5/1/97 IL chase by Martin Lisius

Subject: May 1 Chase Summary-Lisius

It was nice to see a 24 hour forecast verify to within about 15 miles.

The afternoon before, Al Moller and I had an interesting conversation for the
day to come.  After looking at a lot of data, it looked like the CDS area would
be a good spot to target for a May 1 chase.  From that time on conditions seemed
to be coming together near CDS.  By late morning, a plume of moisture could
easily be seen on satellite stretching from SW Texas straight north to near and
just west of CDS.  dewpoint at CDS was 54 at noon and expected to rise.

Al, Jesse (NWSFO-FTW) and I departed around noon for CDS.  I listened to NOAA
Weather Radio out of SPS on the way and noted that dewpoints were rising and
pressure was falling steadily every hour.  Just east of CDS we spotted a young
Cb through Cu to our WNW.  Between CDS and Memphis we encountered heavy dust as
inflow plowed into the storm.  We paused about 5 miles south of Memphis and
watched the storm really wind up.  A severe thunderstorm warning had been issued
for our county.  Radar indicated that the storm was moving NE at 40.

We chased the storm NE through Wellington and into OK.  It seemed to weaken for
a while and then appeared to strengthen again near Vinson where we watched a
near-wall cloud spin close to the ground.  I call it that because it was never
really an established wall cloud.  This is as close to a tornado that the storm
would get for us.

We tracked the storm for a while and visited with other chasers along the way.

It was good to see Roger Edwards, Tim Marshall, Gene Rhoden, Jim Leonard, Paul
Janish, and others out there in a sort of "Storm Season '97 Kick-Off."  Watching
Al get excited was a sure sign that the season had finally arrived.

We stopped in the bright sun at Lone Wolf and watched the storm move off to the
east.  Beautiful, sun-lit towers bellowed upward.  Al shot some stills while I
shot 35mm timelapse.

Al of a sudden, a small tower appeared to our WNW blocking out the sun.  There
was still plenty of moist air between us and the dryline which was way off to
the west in the Texas Panhandle.  Anything could still go up behind us....and it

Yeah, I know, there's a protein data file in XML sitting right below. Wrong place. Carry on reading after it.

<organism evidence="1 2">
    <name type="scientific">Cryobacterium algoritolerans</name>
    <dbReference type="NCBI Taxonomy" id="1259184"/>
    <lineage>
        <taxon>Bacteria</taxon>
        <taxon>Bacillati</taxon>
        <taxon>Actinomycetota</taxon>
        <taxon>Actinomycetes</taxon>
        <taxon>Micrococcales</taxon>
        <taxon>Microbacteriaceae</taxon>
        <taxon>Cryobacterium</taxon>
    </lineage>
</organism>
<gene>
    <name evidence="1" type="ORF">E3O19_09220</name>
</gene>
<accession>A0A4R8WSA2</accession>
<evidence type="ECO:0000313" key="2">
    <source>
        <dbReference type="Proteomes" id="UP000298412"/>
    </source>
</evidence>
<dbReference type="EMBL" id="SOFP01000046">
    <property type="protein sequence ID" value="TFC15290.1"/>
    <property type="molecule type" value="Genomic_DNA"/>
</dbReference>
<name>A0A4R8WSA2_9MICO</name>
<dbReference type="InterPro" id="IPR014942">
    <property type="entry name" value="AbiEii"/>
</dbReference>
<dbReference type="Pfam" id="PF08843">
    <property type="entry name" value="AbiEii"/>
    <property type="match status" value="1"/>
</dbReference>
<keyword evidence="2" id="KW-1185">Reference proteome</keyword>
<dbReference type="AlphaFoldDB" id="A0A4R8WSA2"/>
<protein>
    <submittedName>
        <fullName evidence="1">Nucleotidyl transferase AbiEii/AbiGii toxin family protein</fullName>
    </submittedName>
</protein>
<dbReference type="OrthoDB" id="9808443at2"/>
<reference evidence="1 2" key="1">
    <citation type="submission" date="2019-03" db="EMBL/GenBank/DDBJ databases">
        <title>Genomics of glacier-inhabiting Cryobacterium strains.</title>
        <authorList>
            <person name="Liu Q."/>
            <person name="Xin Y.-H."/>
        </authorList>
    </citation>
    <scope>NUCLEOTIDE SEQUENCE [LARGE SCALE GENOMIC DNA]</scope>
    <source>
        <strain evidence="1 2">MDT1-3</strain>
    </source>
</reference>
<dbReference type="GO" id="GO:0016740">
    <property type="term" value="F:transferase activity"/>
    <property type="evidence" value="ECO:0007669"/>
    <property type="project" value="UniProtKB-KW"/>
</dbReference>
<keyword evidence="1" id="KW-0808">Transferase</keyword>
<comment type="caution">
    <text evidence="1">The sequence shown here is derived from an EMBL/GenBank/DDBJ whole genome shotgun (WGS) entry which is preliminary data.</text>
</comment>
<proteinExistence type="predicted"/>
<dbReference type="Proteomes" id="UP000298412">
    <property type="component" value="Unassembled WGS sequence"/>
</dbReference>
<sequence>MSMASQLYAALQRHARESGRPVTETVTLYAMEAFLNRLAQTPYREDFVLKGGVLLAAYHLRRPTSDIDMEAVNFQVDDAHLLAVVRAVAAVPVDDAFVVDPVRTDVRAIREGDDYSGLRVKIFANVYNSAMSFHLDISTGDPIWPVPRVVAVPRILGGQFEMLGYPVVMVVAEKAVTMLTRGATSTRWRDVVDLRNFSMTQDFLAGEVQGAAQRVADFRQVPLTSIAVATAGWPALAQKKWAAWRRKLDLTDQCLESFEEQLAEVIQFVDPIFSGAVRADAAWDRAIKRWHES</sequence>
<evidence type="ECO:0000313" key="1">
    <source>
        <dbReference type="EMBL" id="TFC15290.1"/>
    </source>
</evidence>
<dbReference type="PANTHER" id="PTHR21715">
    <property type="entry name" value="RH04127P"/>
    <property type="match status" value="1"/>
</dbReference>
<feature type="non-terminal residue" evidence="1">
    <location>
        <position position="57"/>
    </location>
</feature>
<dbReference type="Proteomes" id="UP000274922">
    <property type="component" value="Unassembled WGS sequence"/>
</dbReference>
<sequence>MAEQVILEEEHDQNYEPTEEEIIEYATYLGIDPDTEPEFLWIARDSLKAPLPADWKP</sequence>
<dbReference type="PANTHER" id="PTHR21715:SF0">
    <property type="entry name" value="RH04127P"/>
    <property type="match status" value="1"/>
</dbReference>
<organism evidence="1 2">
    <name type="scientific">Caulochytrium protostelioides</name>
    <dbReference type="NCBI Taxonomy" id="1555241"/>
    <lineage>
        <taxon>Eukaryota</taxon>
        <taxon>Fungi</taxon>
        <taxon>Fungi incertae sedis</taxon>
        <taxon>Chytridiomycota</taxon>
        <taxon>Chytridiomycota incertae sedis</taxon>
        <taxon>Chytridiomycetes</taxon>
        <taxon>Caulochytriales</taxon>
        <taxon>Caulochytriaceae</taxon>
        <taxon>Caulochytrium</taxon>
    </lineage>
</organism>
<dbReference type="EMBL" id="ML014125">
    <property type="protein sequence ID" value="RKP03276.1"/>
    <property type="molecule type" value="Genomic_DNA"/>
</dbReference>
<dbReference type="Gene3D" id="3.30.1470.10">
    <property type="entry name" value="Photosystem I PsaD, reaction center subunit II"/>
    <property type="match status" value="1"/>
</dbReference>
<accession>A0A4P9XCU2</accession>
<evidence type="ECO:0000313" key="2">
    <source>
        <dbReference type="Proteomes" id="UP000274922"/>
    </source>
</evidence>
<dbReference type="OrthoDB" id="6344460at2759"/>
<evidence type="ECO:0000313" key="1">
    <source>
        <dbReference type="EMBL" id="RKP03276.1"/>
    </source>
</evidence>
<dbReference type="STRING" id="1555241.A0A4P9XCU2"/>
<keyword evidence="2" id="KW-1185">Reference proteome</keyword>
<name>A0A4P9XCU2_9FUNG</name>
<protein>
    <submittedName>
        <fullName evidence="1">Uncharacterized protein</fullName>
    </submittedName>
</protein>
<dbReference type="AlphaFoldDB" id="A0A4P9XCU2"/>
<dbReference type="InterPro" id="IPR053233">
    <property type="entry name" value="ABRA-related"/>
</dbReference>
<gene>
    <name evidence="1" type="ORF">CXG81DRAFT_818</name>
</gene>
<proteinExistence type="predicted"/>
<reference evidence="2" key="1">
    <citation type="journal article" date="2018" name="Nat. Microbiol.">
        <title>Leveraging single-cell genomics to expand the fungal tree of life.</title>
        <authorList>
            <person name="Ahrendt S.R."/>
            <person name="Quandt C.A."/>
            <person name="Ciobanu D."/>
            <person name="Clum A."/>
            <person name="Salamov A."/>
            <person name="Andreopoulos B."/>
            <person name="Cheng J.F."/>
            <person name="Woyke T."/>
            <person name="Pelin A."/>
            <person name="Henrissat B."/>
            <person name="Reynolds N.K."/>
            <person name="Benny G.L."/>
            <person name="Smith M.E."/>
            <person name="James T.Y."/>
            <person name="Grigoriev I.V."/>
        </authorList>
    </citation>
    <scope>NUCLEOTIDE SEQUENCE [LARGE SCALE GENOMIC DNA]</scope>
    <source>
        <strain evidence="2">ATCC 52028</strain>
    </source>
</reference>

We drove west and within 15 minutes the small tower had exploded in to a
full-fledged thunderstorm with large, hard-edged towers, beautiful knuckled
anvil and a broad, low-hanging base.  Unfortunately, we had only about 30
minutes of sun left.  We stoppped and took pictures of this majestic storm.  I
shot video using a 17X telephoto lens.  The next day, I looked at the video and
enjoyed watching orange towers shoot almost straight up.  This was not timelapse
but rather "real time."  Still, it looked like timelapse.

Soon it was dark and quite cool.  We watched a few nice CC bolts zip out of the
storm and then departed.

Why did the first storm we followed for so long NOT produce a tornado?

So many chasers are asking this question.

I think that it was a typical first day of recovery event.  Moisture WAS there
but maybe just a couple dewpoint degrees too low to get over the tornadic

Another thing.  It appeared that the storm had crossed north of the warm front.
It was certainly warmer and muggier in the Memphis area where the storm was
intensifying.  But once in OK, the air seemed a bit cooler.  Not cold, just a
few degrees cooler.  The storm still had pretty good juice, just not the high
octane grade that existed near the Red River.

This is very interesting since just 24 hours earlier, Al and I talked about the
possibility of a storm crossing the progged warm front the next day.  We
discussed specific events when that occured.  Some storms still produced
tornadoes, others appeared to weaken.  An interesting topic I will research

The storm crossed north of the front and stabilized...so to speak.  That's
basically what appears to have happened.

That process did not kill the storm initially.  It was still a nice supercell
north of the front.  But, given another hour in its life south of the border, it
may have produced not only a tornado but perhaps a SIGNIFICANT tornado!

April 10 still appears to be the best chase day of the season so far.  But, May
1 was the first decent chase of the year for me, Al Moller and many of those out
there.  It was worth the trip and probably just a "warm up" for things to come.

Martin Lisius

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